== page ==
What do you mean by acquiescence?

What do you mean by acquiescence?

1 : passive acceptance or submission : the act of acquiescing or the state of being acquiescent I was surprised by his acquiescence to their demands. 2 : an instance of acquiescing. Synonyms & Antonyms More Example Sentences Learn More About acquiescence.

What is the legal term acquiescence mean?

the act or condition of acquiescing or giving tacit assent; agreement or consent by silence or without objection; compliance (usually followed by to or in): acquiescence to his boss’s demands. Law. such neglect to take legal proceedings for such a long time as to imply the abandonment of a right.

What does Aquest mean?

noun Law. property acquired other than by inheritance, as by purchase or gift.

What’s the synonym for acquiesce?

Some common synonyms of acquiesce are accede, agree, assent, consent, and subscribe. While all these words mean “to concur with what has been proposed,” acquiesce implies tacit acceptance or forbearance of opposition.

Which is the best definition of nonacquiescence?

Nonacquiescence. In law, nonacquiescence is the intentional failure by one branch of the government to comply with the decision of another to some degree. It tends to arise only in governments that feature a strong separation of powers, such as in the United States, and is much rarer in governments where such powers are partly or wholly fused.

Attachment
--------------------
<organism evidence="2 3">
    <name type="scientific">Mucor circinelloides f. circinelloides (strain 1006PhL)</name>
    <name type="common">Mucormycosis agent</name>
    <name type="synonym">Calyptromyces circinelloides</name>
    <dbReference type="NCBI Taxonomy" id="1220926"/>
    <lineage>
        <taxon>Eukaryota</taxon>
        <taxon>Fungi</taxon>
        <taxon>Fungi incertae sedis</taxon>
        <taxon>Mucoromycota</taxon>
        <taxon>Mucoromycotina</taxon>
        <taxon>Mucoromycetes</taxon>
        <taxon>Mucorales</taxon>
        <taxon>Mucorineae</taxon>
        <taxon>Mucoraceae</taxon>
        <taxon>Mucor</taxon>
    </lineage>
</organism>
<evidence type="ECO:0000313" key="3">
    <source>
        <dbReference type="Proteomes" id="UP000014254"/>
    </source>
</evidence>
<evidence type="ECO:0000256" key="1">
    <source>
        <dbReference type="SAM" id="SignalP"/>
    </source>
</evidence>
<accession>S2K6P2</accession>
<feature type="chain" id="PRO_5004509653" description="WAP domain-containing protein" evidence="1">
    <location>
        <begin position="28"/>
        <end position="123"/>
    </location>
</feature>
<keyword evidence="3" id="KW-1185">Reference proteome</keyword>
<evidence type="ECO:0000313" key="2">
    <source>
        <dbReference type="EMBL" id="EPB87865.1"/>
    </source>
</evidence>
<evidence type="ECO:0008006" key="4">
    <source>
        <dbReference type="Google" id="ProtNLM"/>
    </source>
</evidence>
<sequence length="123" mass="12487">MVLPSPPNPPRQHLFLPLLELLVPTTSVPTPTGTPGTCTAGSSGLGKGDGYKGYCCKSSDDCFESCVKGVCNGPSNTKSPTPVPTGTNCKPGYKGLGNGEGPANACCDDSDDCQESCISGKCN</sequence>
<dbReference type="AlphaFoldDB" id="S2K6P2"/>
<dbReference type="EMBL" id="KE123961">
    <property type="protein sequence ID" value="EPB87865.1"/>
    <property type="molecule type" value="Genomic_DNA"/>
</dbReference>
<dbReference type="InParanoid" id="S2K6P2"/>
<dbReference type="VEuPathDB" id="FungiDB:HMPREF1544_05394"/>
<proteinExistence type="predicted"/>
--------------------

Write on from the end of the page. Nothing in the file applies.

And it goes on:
What is the legal definition of the word acquiesce?

Legal Definition of acquiesce. : to accept, comply, or submit tacitly or passively —often used with in and sometimes with to.

What does the IRS mean by nonacquiescence?

The U.S. Internal Revenue Service (IRS) uses the term nonacquiescence in its actions on decision to indicate that the IRS disagrees with a court ruling and will not follow its precedent nationwide. This does not necessarily mean that the IRS will refuse to follow the ruling of the court on that particular case;

Is there a law against executive nonacquiescence?

Although executive nonacquiescence has been heavily criticized by the federal courts, as well as the American Bar Association, the U.S. Congress has not yet been able to pass a bill formally prohibiting or punishing such behavior.